DC Snow Amateurs
It has been over 40 years since I worked in Washington, D.C.
Back in those days, the municipal workers would drag a dead moose behind a pick-up truck in order to clear the roads. No, wait. That's another town. But the D.C. area's efforts were equally ineffective. I recall one highway looking like Napoleon's retreat from Moscow: cars piled up along the side (Napoleon had cars?) and general chaos. My car once did a diagonal icy skid across a few lanes - a move much admired in New Jersey - and the angels put me in front of an exit. I returned home via side roads lined by houses in which children were cheering because they knew they wouldn't have school for days.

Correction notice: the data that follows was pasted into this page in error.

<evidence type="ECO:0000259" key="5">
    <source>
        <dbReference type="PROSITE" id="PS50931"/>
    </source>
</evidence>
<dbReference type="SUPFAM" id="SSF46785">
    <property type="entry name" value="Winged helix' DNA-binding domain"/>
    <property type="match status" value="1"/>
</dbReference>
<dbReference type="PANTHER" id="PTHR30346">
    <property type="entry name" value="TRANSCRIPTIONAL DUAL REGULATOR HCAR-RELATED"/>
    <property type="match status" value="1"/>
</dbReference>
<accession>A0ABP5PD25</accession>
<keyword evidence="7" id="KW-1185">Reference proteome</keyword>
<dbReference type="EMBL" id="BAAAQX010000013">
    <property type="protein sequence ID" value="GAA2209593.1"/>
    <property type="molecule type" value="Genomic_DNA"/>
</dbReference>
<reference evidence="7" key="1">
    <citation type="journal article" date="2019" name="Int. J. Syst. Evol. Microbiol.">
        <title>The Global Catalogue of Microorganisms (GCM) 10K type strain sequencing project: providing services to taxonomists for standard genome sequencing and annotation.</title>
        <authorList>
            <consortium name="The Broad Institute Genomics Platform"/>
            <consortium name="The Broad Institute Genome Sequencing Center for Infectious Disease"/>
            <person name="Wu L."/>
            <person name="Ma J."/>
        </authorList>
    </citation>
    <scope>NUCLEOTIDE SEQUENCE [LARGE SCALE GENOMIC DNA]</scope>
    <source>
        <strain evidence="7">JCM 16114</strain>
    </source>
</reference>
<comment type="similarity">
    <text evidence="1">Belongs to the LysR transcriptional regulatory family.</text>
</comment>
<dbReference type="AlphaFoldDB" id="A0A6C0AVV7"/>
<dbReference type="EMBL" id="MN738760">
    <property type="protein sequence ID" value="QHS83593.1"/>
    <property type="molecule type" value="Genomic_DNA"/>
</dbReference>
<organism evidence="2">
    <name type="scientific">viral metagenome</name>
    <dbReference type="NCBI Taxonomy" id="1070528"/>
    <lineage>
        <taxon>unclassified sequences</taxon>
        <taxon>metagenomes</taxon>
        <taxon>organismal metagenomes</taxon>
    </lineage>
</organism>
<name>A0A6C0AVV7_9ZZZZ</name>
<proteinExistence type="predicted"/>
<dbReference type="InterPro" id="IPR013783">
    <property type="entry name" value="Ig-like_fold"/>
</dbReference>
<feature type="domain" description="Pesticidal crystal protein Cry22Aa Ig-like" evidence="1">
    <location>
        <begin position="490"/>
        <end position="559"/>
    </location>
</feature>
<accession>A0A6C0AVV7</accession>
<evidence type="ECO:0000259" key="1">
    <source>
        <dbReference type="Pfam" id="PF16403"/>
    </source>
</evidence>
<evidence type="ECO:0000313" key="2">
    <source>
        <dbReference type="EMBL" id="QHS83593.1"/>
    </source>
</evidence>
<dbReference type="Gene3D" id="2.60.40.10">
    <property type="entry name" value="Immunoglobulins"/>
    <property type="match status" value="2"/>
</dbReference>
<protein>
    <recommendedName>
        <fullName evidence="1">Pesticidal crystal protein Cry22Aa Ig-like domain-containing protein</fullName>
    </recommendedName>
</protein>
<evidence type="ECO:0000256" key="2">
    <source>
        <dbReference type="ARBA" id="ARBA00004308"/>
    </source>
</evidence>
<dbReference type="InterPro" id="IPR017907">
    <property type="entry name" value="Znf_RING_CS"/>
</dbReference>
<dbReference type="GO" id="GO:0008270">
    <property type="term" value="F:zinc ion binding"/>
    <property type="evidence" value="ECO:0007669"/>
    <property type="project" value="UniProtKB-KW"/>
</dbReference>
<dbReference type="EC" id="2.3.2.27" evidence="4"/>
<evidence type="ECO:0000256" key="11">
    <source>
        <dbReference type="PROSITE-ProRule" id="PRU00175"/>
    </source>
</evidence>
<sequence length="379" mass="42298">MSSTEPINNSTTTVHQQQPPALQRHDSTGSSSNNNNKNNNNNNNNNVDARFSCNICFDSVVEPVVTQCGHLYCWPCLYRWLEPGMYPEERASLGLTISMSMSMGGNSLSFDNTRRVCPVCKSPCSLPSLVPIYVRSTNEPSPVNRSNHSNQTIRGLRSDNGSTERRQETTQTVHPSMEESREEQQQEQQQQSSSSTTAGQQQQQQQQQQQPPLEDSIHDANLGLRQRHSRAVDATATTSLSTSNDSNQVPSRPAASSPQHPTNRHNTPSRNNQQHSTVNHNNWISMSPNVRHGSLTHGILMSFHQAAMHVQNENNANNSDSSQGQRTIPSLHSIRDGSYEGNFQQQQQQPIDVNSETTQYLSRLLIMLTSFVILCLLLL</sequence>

A co-worker who'd lived in Maine was amused. He noted that Maine would have had the roads cleared within an hour. He refrained from observing that even if the roads were not clear, the hardy people of that state know how to drive in snow. And that sparks an observation. I suspect that one of the reasons why D.C. traffic is so bad after a mild snow storm is that the area is packed with carpetbaggers from sunny states who rarely had to grapple with the white stuff. It is not a location where people grew up slapping chains on tires and having heart attacks while shoveling sidewalks. The place has plenty of amateurs to muck up the roads and slow down the flow.
Fast-forward to today: I'm going to check the road outside my house here in Phoenix. Looks clear. I think I'll leave the chains at home.